# Does an example of a function exist where the Lebesgue Integral doesn't work?

I am studying the Lebesgue Integral as part of a project and I am convinced the Lebesgue Integral is a more powerful method of integration than that of Bernhard Riemann's method. An example of where this is established to be true is the Dirichlet Function.

However I am wondering if there is an example of a function where the Lebesgue Integral also struggles to define an accurate area under a function?

QUESTION EDITED - 00:22 - 04/04/19

• There is not, since the Lebesgue integral generalizes and extends that of Riemann's – JustDroppedIn Apr 3 '19 at 23:15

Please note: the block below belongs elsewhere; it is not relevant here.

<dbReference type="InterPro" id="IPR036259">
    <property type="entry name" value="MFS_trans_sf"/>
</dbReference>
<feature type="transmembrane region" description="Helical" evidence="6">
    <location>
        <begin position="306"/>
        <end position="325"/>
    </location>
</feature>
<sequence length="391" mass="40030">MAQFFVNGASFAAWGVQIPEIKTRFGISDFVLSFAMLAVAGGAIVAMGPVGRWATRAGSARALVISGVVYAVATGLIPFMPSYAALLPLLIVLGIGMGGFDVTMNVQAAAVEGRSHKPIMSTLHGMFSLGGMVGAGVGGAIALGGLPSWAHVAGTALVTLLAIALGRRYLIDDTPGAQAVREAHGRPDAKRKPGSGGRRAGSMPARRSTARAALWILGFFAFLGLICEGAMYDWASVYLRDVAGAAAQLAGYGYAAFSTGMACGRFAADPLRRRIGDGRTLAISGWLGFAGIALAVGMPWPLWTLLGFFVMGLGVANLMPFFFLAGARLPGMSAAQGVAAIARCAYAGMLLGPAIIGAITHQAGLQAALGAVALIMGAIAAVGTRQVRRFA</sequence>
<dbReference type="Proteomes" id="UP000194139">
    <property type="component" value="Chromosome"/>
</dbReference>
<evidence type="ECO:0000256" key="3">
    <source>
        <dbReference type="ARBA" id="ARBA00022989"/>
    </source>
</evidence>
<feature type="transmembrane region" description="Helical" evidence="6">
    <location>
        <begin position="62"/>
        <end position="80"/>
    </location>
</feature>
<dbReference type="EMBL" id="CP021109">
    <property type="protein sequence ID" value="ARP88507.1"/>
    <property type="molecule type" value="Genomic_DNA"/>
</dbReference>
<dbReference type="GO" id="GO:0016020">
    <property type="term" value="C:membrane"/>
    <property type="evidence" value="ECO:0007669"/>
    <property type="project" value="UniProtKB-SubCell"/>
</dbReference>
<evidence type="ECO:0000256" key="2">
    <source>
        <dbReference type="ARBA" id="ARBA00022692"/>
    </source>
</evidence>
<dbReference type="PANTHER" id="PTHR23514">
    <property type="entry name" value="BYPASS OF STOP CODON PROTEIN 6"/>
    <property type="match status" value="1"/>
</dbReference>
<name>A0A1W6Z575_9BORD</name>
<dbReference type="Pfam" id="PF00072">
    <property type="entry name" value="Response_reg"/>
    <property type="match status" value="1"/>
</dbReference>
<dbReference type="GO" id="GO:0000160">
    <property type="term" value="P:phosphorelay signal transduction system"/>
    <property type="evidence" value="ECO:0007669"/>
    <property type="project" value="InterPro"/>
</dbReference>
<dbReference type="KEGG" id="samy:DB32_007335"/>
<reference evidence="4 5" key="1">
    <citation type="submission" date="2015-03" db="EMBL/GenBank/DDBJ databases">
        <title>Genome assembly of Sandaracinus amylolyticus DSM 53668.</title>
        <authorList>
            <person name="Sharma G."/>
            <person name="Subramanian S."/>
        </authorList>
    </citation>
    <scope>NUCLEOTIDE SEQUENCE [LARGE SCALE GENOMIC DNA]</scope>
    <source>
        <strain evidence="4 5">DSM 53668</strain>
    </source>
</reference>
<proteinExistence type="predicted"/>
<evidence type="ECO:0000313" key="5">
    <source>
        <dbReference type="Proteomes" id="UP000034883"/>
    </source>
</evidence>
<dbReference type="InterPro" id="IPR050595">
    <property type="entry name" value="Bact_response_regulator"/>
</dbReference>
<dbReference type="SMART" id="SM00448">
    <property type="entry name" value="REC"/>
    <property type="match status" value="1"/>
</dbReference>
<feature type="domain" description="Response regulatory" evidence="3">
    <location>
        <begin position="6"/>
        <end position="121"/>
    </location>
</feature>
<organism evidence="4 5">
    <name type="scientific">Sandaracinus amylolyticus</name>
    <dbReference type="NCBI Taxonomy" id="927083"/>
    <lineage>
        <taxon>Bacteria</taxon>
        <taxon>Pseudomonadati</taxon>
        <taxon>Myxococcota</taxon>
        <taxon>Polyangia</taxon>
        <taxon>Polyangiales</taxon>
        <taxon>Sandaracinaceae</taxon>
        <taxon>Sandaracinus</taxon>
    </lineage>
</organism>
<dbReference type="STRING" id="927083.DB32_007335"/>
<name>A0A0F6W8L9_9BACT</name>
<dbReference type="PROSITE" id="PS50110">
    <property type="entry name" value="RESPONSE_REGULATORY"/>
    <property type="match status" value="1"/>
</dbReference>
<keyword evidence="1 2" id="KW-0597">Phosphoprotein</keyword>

• If you are asking for an example of a function that is neither Riemann integrable nor Lebesgue integrable there are plenty of them,. Even non-measurable functions exist. – Kavi Rama Murthy Apr 3 '19 at 23:18
• That is what I am asking. What is an example please? – Keighleyite Apr 3 '19 at 23:18
• $f(x)=1$ for all real numbers $x$. – Kavi Rama Murthy Apr 3 '19 at 23:19
• $\frac{1}{x}\sin\left(\frac{1}{x^3}\right)$ is not Lebesgue integrable - an example from wiki entry of Henstock-Kurzweil integral. – achille hui Apr 3 '19 at 23:33

Let $$A$$ be a non measurable set then the characteristic function of $$A$$ is not Lebesgue integrable.
For a more wild example define $$f:[0,1]\to [0,1]$$ as follows: If after some term every second number in the decimal expansion of $$x$$ is recurring (for exampe $$0.375389192919593...$$) then $$f(x)=0.$$(the numbers between the recurring digits.) in our case $$f(0.375389192919593...)=0.12153....$$ If there is no recurrence set $$f(x)=0$$